Driving toward this understanding of human nature (and the great value of the sole country on the planet that is built on this intellectual foundation) the emotional turning point on foreign policy could come. In the fall of 2008 Horowitz was staging another Islamo-Fascism Awareness Week at colleges across the country. At this point he and I had been dialoguing and debating about politics and Academic Freedom for about six months but I was not yet a genuine supporter of his work. As the promotions of the week came and Horowitz flew off to give his speeches I had a realization: it was not out of the realm of possibility that my friend could be killed for what he was doing. Theo Van Gogh. Salman Rushdie. It struck me at an emotional level and I called David to urge him to be careful. It was that emotional kick that could shatter my progressive illusions about the nature of Islamo-fascism.
And so I began a study of the nature of the enemy facing us. I read Robert Spencer’s books on Islam, specifically The Complete Infidel’s Guide to the Koran (see my review here) and Stealth Jihad. I learned about Sharia law. I read what the great Dr. Phyllis Chesler had to say about Islamic misogyny. I watched the rise of Islam in Europe and the folly of the continent’s multicultural tolerance. I studied what Horowitz and Dr. Jamie Glazov had to say about the Left’s embrace of Islamists. (See Unholy Alliance and United in Hate.) And it became clear that the threat was not just a few “extremists” “misinterpreting Islam” in some caves in Afghanistan while righteously responding to American “imperialism.” Islamo-fascism is far bigger and more dangerous as a problem than the vast majority of Americans are prepared to face.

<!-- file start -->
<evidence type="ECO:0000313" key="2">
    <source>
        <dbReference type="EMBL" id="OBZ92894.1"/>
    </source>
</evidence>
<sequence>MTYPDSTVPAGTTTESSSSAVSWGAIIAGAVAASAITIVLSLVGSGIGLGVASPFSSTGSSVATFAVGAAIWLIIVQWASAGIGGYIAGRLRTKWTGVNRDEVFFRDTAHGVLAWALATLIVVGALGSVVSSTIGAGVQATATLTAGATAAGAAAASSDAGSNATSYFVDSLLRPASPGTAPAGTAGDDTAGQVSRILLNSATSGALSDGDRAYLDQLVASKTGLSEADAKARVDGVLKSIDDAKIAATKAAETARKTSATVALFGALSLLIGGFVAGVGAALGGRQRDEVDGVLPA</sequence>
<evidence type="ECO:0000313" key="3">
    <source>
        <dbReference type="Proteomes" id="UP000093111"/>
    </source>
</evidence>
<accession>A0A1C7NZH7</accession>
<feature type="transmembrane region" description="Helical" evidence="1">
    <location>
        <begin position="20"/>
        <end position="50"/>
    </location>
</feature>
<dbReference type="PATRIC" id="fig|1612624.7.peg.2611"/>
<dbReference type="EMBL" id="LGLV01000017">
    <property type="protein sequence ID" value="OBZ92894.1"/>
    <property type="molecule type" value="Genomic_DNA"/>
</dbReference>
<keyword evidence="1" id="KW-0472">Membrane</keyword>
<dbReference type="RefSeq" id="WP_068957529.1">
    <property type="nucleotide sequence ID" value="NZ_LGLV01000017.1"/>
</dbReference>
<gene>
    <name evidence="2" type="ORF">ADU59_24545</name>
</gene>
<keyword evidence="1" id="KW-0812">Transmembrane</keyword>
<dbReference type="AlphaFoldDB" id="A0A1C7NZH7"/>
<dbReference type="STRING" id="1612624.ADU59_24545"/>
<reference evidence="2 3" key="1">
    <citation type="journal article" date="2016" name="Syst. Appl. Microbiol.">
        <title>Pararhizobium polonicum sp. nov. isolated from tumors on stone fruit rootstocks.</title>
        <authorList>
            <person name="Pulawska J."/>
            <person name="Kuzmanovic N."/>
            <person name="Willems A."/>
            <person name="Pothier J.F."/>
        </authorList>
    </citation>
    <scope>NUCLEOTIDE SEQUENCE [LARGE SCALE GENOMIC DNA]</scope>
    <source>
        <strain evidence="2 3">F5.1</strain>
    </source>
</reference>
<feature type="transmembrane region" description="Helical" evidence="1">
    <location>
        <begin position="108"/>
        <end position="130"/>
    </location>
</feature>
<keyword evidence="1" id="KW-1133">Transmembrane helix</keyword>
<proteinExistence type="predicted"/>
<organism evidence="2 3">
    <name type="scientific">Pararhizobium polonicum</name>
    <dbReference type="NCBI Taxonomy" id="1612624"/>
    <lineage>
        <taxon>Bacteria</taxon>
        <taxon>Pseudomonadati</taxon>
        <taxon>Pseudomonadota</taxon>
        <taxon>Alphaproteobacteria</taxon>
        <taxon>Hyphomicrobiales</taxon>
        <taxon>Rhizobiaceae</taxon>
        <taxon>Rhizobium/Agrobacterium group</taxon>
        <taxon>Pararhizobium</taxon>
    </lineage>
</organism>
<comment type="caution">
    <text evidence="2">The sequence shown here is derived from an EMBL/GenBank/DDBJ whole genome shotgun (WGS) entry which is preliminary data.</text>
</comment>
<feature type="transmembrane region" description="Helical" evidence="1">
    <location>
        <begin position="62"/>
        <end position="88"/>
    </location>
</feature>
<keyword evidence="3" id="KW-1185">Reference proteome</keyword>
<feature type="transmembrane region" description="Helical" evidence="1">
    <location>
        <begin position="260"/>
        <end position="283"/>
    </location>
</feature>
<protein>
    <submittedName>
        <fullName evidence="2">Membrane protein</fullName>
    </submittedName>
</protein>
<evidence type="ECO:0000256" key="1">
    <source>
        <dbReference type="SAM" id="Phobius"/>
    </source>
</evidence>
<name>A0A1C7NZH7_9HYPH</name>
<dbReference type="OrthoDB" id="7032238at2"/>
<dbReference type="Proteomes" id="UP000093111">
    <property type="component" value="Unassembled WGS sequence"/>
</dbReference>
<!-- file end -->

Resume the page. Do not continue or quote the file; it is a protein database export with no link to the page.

Throughout much of my leftist period I had cowardly avoided the whole Israeli-Palestinian conflict. Now, though, I investigated further — Natan Sharansky’s Defending Identity was a crucial text — and came to understood how Israel was the victim and had reached out for peace only to be rebuffed many times. They were under assault by a totalitarian enemy. And I came to see that the reason to support Israel was this: it was a nation that shared our values of freedom, capitalism, and individual rights. Supporting Israel in its battle with Islamofascism was essential. As goes Israel so goes the Middle East so goes the world.
And there you have it. A peace-loving, “progressive” college student is corrupted into a cynical, warmongering, “corporatist,” racist Neo-Con. He’s brainwashed by some evil books. And he’s more than happy to sell out his principles and “flip-flop” in exchange for a career in professional red-baiting. He is an intellectual whore for sale to the highest bidder. So many of my college fellow travellers are forced to conclude (so as not to have to challenge their own political faith.)
Maybe with this new political understanding I just want to fix the world differently. Maybe I remain every bit as radical and committed to a better, more prosperous, more peaceful, more just civilization. From Horowitz’s Cracking of the Heart I’ve imbibed the spirit of his daughter Sarah Horowitz. (Read my review here.) The lesson of her life was that we must fix the world one person at a time. From Howard Bloom’s The Genius of the Beast: A Radical Re-Vision of Capitalism I understand the boom and bust cycle of economics as an expression of nature going back to the formation of the universe. And capitalism reveals itself as a system which results in continual improvement to the human condition, both increasing the quality and the quantity of our lives. And from Douglas Rushkoff’s Life, Inc.: How the World Became a Corporation and How to Take It Back (see my review here) I can see the shortcomings of the corporate order — which I witnessed firsthand in my own 3 year employment odyssey — but seek to improve it not through a change in government and a restriction of freedom, but in a transition of culture to rebalance economies so that both local and international commerce can thrive.
And that’s how you fix the world: shift the culture, protect freedom, help the individual, focus on your own community. And it’s with that attitude that Academia too can be restored to what it once was and will be again.